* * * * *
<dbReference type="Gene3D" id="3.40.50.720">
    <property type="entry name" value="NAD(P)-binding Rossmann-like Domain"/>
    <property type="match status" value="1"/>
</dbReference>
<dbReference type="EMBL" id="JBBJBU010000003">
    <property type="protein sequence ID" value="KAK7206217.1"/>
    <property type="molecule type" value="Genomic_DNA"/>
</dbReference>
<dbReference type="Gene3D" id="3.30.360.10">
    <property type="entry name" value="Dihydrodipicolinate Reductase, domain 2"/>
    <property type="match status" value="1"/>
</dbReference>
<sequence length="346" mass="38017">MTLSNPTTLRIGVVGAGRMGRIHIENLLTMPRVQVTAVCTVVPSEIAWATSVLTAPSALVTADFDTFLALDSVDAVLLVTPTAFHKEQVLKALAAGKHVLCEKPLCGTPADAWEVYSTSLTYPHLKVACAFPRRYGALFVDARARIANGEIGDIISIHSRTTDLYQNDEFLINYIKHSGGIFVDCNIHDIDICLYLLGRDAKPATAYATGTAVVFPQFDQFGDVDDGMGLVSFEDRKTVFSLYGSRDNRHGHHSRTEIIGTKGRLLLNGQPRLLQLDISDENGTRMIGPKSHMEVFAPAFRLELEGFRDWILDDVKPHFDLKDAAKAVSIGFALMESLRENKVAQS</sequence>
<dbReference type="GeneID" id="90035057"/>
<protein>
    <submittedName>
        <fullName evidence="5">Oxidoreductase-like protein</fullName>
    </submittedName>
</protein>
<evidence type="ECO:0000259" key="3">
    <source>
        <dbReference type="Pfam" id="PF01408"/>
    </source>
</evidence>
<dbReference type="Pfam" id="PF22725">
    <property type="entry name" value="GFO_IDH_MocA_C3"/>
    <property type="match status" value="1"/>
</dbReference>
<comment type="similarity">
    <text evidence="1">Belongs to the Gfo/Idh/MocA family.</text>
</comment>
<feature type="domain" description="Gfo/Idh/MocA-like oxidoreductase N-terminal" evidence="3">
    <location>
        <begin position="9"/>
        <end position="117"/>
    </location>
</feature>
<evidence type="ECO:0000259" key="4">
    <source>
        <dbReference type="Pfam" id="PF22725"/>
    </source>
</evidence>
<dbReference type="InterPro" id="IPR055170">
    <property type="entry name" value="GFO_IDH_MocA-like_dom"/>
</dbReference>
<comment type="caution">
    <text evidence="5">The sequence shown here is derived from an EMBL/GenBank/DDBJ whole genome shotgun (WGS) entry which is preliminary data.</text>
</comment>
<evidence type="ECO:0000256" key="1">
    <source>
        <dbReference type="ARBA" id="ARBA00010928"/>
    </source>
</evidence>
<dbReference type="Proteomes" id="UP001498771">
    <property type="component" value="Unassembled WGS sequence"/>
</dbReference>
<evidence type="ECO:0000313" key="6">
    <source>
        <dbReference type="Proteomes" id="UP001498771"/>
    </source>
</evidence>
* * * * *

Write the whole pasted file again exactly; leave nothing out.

<dbReference type="Gene3D" id="3.40.50.720">
    <property type="entry name" value="NAD(P)-binding Rossmann-like Domain"/>
    <property type="match status" value="1"/>
</dbReference>
<dbReference type="EMBL" id="JBBJBU010000003">
    <property type="protein sequence ID" value="KAK7206217.1"/>
    <property type="molecule type" value="Genomic_DNA"/>
</dbReference>
<dbReference type="Gene3D" id="3.30.360.10">
    <property type="entry name" value="Dihydrodipicolinate Reductase, domain 2"/>
    <property type="match status" value="1"/>
</dbReference>
<sequence length="346" mass="38017">MTLSNPTTLRIGVVGAGRMGRIHIENLLTMPRVQVTAVCTVVPSEIAWATSVLTAPSALVTADFDTFLALDSVDAVLLVTPTAFHKEQVLKALAAGKHVLCEKPLCGTPADAWEVYSTSLTYPHLKVACAFPRRYGALFVDARARIANGEIGDIISIHSRTTDLYQNDEFLINYIKHSGGIFVDCNIHDIDICLYLLGRDAKPATAYATGTAVVFPQFDQFGDVDDGMGLVSFEDRKTVFSLYGSRDNRHGHHSRTEIIGTKGRLLLNGQPRLLQLDISDENGTRMIGPKSHMEVFAPAFRLELEGFRDWILDDVKPHFDLKDAAKAVSIGFALMESLRENKVAQS</sequence>
<dbReference type="GeneID" id="90035057"/>
<protein>
    <submittedName>
        <fullName evidence="5">Oxidoreductase-like protein</fullName>
    </submittedName>
</protein>
<evidence type="ECO:0000259" key="3">
    <source>
        <dbReference type="Pfam" id="PF01408"/>
    </source>
</evidence>
<dbReference type="Pfam" id="PF22725">
    <property type="entry name" value="GFO_IDH_MocA_C3"/>
    <property type="match status" value="1"/>
</dbReference>
<comment type="similarity">
    <text evidence="1">Belongs to the Gfo/Idh/MocA family.</text>
</comment>
<feature type="domain" description="Gfo/Idh/MocA-like oxidoreductase N-terminal" evidence="3">
    <location>
        <begin position="9"/>
        <end position="117"/>
    </location>
</feature>
<evidence type="ECO:0000259" key="4">
    <source>
        <dbReference type="Pfam" id="PF22725"/>
    </source>
</evidence>
<dbReference type="InterPro" id="IPR055170">
    <property type="entry name" value="GFO_IDH_MocA-like_dom"/>
</dbReference>
<comment type="caution">
    <text evidence="5">The sequence shown here is derived from an EMBL/GenBank/DDBJ whole genome shotgun (WGS) entry which is preliminary data.</text>
</comment>
<evidence type="ECO:0000256" key="1">
    <source>
        <dbReference type="ARBA" id="ARBA00010928"/>
    </source>
</evidence>
<dbReference type="Proteomes" id="UP001498771">
    <property type="component" value="Unassembled WGS sequence"/>
</dbReference>
<evidence type="ECO:0000313" key="6">
    <source>
        <dbReference type="Proteomes" id="UP001498771"/>
    </source>
</evidence>